The European Parliament sparked protests across Indonesia and Malaysia last year when it proposed banning the use of palm oil for biofuel from 2021 onward under amendments to the European Renewable Energy Directive (REDII). Malaysian Prime Minister Najib Razak and Indonesian President Joko Widodo each lambasted the proposal as “discriminatory” because it singled out palm oil and ignored the homegrown sunflower and rapeseed oils. The issue became so heated that the European Union issued a statement explaining the nonbinding nature of parliamentary resolutions within the European System.
Early this morning, however, negotiators from Parliament, the European Commission, and The Council of Europe agreed on the terms of a legally-binding EU-wide target of 32% renewables and a complete phase-out of palm oil use in transportation by 2030, or a decade later than the Parliamentary proposal.
The compromise came after each of the three governing bodies submitted a separate draft proposal over the last year. The Parliament wanted a 35% share and an end to all palm oil in the transport sector from 2021 onward, while the Council and Commission each favored a 27% share with a gradual reduction in the use of palm oil in biofuels.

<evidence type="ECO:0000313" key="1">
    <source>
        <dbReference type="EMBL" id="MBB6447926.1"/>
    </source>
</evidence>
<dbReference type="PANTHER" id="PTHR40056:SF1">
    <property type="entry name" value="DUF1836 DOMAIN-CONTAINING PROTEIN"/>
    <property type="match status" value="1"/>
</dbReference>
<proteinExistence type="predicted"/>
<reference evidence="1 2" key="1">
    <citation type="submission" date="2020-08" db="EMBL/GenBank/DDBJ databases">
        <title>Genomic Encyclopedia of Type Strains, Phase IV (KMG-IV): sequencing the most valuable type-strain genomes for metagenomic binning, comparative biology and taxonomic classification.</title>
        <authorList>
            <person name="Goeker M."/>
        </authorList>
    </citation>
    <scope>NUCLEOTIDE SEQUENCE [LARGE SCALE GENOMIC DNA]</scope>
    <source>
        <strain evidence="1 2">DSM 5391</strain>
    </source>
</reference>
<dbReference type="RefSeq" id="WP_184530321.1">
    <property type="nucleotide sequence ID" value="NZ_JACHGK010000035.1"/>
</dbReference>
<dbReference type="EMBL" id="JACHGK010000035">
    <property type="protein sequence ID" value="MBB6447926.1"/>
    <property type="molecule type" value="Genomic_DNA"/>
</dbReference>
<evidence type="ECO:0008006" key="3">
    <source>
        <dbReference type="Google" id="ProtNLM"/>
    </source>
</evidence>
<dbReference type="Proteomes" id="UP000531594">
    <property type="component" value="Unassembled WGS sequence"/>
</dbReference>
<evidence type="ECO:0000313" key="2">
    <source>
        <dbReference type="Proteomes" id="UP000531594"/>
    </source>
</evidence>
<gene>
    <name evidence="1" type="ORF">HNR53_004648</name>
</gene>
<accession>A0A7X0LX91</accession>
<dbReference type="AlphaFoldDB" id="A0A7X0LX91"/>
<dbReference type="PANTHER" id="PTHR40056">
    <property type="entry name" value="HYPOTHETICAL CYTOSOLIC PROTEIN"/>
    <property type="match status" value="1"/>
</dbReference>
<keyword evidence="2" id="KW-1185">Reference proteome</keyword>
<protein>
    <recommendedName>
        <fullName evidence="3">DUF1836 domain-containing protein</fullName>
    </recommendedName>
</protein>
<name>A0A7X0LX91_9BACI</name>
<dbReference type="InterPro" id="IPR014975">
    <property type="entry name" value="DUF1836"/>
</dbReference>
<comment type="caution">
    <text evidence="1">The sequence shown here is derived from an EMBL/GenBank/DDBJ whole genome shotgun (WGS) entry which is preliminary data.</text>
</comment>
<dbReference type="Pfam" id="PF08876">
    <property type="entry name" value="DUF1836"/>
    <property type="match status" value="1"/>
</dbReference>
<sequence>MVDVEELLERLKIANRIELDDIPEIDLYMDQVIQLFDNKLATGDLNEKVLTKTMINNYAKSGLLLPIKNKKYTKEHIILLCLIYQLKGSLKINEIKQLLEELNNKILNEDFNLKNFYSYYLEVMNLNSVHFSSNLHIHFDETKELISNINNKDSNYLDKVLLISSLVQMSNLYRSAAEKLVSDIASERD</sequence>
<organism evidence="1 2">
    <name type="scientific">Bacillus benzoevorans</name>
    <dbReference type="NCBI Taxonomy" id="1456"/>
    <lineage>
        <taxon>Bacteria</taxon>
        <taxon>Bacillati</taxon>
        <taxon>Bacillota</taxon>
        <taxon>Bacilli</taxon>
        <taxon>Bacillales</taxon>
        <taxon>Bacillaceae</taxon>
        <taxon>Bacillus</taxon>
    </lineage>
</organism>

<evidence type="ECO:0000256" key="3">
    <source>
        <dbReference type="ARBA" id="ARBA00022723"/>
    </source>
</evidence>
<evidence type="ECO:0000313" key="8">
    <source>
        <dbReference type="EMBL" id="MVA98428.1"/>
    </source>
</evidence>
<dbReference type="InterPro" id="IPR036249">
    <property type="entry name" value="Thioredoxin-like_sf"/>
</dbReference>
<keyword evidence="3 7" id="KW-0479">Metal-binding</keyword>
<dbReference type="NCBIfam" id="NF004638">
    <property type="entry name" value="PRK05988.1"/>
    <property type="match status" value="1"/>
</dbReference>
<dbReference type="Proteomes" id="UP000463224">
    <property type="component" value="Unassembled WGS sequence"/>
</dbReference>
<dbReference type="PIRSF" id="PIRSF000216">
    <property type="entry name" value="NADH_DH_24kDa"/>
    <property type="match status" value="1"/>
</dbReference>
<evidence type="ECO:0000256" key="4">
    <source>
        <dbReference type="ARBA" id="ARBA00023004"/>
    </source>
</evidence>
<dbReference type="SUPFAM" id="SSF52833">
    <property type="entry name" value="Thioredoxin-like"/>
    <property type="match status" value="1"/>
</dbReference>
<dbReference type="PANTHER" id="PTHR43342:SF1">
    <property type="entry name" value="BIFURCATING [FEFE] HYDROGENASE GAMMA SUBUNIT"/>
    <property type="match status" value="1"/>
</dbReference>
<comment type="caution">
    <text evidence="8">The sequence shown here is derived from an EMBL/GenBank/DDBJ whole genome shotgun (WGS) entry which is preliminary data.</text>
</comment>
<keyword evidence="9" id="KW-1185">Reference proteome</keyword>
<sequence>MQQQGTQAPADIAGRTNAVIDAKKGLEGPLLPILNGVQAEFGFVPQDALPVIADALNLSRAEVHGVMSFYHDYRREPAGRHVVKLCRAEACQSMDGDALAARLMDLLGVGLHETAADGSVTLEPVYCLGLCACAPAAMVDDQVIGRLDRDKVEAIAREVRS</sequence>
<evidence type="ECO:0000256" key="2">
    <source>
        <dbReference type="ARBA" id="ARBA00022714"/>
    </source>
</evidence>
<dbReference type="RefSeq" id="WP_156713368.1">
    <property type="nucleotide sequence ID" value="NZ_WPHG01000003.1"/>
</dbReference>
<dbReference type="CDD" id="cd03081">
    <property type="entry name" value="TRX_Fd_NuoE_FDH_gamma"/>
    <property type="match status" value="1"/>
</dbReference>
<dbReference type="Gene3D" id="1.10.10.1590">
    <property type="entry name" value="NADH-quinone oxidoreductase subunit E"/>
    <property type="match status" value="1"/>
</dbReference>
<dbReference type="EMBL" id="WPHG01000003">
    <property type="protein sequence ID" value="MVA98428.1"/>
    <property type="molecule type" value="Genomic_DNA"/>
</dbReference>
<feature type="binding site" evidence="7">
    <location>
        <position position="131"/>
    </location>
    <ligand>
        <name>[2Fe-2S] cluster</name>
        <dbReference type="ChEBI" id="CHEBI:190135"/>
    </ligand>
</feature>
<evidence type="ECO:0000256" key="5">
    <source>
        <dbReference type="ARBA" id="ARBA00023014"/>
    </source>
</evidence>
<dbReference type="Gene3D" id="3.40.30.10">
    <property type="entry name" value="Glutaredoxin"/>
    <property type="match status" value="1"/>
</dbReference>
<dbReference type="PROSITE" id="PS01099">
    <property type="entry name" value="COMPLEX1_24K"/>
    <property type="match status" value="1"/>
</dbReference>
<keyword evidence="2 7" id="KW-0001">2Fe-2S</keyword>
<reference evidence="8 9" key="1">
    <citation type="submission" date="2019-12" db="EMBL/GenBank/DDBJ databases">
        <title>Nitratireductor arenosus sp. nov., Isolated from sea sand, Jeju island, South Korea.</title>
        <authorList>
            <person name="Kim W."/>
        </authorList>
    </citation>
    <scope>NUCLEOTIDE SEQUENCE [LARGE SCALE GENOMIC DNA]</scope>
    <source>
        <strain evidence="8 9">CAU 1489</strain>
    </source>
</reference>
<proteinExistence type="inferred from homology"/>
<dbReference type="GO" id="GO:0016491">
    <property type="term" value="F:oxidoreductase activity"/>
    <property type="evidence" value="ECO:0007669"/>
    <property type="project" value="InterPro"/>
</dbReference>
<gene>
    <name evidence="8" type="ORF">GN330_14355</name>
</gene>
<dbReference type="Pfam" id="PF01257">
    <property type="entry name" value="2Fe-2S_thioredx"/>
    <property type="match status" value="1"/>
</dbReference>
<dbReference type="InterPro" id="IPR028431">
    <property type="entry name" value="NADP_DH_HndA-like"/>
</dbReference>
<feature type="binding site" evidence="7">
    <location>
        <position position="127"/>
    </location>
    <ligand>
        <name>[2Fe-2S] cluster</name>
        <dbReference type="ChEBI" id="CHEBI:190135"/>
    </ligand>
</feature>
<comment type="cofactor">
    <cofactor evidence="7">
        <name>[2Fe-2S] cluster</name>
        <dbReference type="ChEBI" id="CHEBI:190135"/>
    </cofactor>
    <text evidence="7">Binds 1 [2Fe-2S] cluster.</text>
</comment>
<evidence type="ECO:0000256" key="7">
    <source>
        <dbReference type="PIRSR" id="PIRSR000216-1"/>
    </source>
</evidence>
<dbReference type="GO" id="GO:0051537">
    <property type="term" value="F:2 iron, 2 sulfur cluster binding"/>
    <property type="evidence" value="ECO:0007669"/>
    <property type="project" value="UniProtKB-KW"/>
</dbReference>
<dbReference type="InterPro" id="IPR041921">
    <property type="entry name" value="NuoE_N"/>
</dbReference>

The text must still be formally approved by the European Parliament and European Council, and member states will have 18 months to transpose the new directive into national law
Palm Oil and the Economics of Deforestation
Demand for palm oil has more than quadrupled in the last quarter century, and it’s now used in everything from non-dairy creamers and toothpaste to biofuels. It’s growth has been an economic boon to countries like Indonesia and Malaysia, which together produce more than 80 percent of the world’s supply, but at a devastating costs to forests.
Palm oil is one of Malaysia’s largest exports, and the European Union is one of the largest buyers.
For years, the EU has supported agricultural growth in Malaysia and Indonesia, with a particular interest in palm oil development. It is with this influence that the oil palm has become so deeply rooted into the economies of these countries.